If you choose not to contact the copyright owners in advance, and just go ahead and upload the video to YouTube, a number of things can happen. After uploading, YouTube’s content ID system gets to work to identify if music used in your video matches other known audio in their database, and:

  • The content owner can then approve your usage, but not allow you to monetize it.
  • The content owner may agree to your usage, so long as your video is monetized and they get the income it generates on YouTube (they might also share the income with you).
  • The content owner can have the video portion containing music they own ‘muted.’
  • The content owner can have your video taken down, which can also result in copyright strikes against your YouTube channel.
  • And a few other variations.

The unpredictability of these results is why contacting the copyright owner ahead of uploading is the safest bet, however, in the majority of cases, the copyright owner will leave your video up and just monetize it so they’re earning revenue off of your upload.

Once the content owner is matched to your cover version, you may see information added to your video, as in the following examples for Billie Eilish “Bad Guy”:

Music in this video
Song: Bad Guy
Artist: The Interrupters ( <--- the artist who created the new cover)
Album: Bad Guy
Licensed to YouTube by: [Merlin] FUGA Aggregation (on behalf of Hellcat/Epitaph)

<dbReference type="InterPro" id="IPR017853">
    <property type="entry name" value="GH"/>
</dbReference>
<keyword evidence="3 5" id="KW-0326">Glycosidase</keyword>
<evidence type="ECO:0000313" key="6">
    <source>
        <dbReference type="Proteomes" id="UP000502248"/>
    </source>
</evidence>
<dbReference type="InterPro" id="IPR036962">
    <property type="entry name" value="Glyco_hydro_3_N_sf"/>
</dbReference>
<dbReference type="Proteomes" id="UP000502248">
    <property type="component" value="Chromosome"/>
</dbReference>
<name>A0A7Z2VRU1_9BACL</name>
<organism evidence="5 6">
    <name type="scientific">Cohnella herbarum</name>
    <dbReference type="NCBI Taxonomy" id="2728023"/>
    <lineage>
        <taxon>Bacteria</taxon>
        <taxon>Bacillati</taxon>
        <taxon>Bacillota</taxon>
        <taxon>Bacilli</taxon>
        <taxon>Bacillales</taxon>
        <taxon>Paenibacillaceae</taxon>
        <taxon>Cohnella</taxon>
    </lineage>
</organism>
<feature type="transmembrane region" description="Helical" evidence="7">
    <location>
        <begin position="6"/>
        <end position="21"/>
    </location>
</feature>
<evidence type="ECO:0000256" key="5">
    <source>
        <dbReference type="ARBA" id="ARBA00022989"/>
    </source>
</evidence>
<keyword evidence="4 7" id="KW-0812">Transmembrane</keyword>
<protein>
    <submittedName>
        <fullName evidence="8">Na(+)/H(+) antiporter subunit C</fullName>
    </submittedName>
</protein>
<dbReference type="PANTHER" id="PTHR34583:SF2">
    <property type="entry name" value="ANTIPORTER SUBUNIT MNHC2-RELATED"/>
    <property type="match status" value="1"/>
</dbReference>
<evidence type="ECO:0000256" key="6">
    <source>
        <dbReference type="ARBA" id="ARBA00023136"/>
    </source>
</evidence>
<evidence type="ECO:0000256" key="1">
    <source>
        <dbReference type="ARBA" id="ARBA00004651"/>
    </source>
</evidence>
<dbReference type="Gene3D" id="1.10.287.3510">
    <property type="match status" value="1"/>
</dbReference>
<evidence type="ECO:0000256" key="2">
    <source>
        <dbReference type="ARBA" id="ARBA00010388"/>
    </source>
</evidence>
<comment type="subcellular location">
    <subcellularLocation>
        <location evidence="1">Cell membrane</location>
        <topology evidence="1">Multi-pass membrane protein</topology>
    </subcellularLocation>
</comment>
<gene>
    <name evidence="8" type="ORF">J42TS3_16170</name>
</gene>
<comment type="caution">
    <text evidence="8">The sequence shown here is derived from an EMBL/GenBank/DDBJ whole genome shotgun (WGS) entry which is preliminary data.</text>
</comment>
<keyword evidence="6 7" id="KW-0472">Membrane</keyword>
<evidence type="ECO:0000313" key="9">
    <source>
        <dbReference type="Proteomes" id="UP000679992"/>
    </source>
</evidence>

Song: Bad Guy
Artist: Postmodern Jukebox
Album: Bad Guy
Licensed to YouTube by: Studio71_2_5 (on behalf of Postmodern Jukebox); LatinAutor - UMPG, UMPI, Kobalt Music Publishing, UMPG Publishing, UNIAO BRASILEIRA DE EDITORAS DE MUSICA - UBEM, LatinAutor, AMRA, and 8 music rights societies

Song: Bad Guy
Artist: Ankor
Album: Bad Guy
Licensed to YouTube by: The Orchard Music (on behalf of Rock Estatal Records); AMRA, UMPG Publishing, LatinAutor - UMPG, UMPI, Kobalt Music Publishing, UNIAO BRASILEIRA DE EDITORAS DE MUSICA - UBEM, LatinAutor, and 7 music rights societies

When you see “Music in this video” on a YouTube description: YouTube adds this information automatically to some videos when the video has been identified and “claimed” by music rightsholders  via YouTube’s rights management tools, including Content ID. These notes usually link to a music video or other official content for each song.

Here’s a few informational vids YouTube has posted on the matter if you'd like to go farther.

  • https://creatoracademy.youtube.com/page/lesson/music-community#strategies-zippy-link-1
  • https://creatoracademy.youtube.com/page/lesson/manage-copyright-permissions_copyright-and-music_video
  • https://creatoracademy.youtube.com/page/lesson/manage-copyright-permissions_copyright-permissions-overview_video?cid=manage-copyright-permissions&hl=en